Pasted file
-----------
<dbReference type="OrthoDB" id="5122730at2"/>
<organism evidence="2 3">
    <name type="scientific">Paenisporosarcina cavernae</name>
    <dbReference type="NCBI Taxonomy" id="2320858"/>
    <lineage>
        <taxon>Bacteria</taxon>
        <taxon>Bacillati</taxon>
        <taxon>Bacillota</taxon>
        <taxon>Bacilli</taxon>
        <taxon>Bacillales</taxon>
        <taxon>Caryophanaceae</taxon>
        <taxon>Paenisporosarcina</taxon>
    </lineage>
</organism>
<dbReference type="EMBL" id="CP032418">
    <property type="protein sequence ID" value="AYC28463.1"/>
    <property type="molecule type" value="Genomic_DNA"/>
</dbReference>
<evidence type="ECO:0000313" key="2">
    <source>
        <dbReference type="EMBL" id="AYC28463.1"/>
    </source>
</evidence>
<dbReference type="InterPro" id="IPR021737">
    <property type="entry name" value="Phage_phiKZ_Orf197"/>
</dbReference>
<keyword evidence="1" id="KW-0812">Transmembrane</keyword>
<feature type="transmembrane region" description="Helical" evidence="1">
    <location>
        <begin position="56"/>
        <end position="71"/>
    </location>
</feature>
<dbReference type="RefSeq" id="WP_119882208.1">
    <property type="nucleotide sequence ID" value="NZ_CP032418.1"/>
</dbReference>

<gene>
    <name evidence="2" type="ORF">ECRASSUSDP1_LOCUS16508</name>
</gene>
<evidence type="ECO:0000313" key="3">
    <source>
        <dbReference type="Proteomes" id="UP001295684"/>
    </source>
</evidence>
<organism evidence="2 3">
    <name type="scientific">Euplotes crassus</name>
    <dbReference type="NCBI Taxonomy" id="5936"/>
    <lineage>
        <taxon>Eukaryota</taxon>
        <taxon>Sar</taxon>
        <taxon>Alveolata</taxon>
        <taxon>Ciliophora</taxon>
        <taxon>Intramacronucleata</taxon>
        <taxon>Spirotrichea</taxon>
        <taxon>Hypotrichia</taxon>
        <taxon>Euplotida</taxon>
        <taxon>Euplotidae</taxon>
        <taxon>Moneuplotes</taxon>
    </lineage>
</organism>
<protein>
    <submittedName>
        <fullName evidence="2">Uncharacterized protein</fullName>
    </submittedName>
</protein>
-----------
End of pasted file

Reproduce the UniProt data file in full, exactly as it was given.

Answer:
<dbReference type="OrthoDB" id="5122730at2"/>
<organism evidence="2 3">
    <name type="scientific">Paenisporosarcina cavernae</name>
    <dbReference type="NCBI Taxonomy" id="2320858"/>
    <lineage>
        <taxon>Bacteria</taxon>
        <taxon>Bacillati</taxon>
        <taxon>Bacillota</taxon>
        <taxon>Bacilli</taxon>
        <taxon>Bacillales</taxon>
        <taxon>Caryophanaceae</taxon>
        <taxon>Paenisporosarcina</taxon>
    </lineage>
</organism>
<dbReference type="EMBL" id="CP032418">
    <property type="protein sequence ID" value="AYC28463.1"/>
    <property type="molecule type" value="Genomic_DNA"/>
</dbReference>
<evidence type="ECO:0000313" key="2">
    <source>
        <dbReference type="EMBL" id="AYC28463.1"/>
    </source>
</evidence>
<dbReference type="InterPro" id="IPR021737">
    <property type="entry name" value="Phage_phiKZ_Orf197"/>
</dbReference>
<keyword evidence="1" id="KW-0812">Transmembrane</keyword>
<feature type="transmembrane region" description="Helical" evidence="1">
    <location>
        <begin position="56"/>
        <end position="71"/>
    </location>
</feature>
<dbReference type="RefSeq" id="WP_119882208.1">
    <property type="nucleotide sequence ID" value="NZ_CP032418.1"/>
</dbReference>

<gene>
    <name evidence="2" type="ORF">ECRASSUSDP1_LOCUS16508</name>
</gene>
<evidence type="ECO:0000313" key="3">
    <source>
        <dbReference type="Proteomes" id="UP001295684"/>
    </source>
</evidence>
<organism evidence="2 3">
    <name type="scientific">Euplotes crassus</name>
    <dbReference type="NCBI Taxonomy" id="5936"/>
    <lineage>
        <taxon>Eukaryota</taxon>
        <taxon>Sar</taxon>
        <taxon>Alveolata</taxon>
        <taxon>Ciliophora</taxon>
        <taxon>Intramacronucleata</taxon>
        <taxon>Spirotrichea</taxon>
        <taxon>Hypotrichia</taxon>
        <taxon>Euplotida</taxon>
        <taxon>Euplotidae</taxon>
        <taxon>Moneuplotes</taxon>
    </lineage>
</organism>
<protein>
    <submittedName>
        <fullName evidence="2">Uncharacterized protein</fullName>
    </submittedName>
</protein>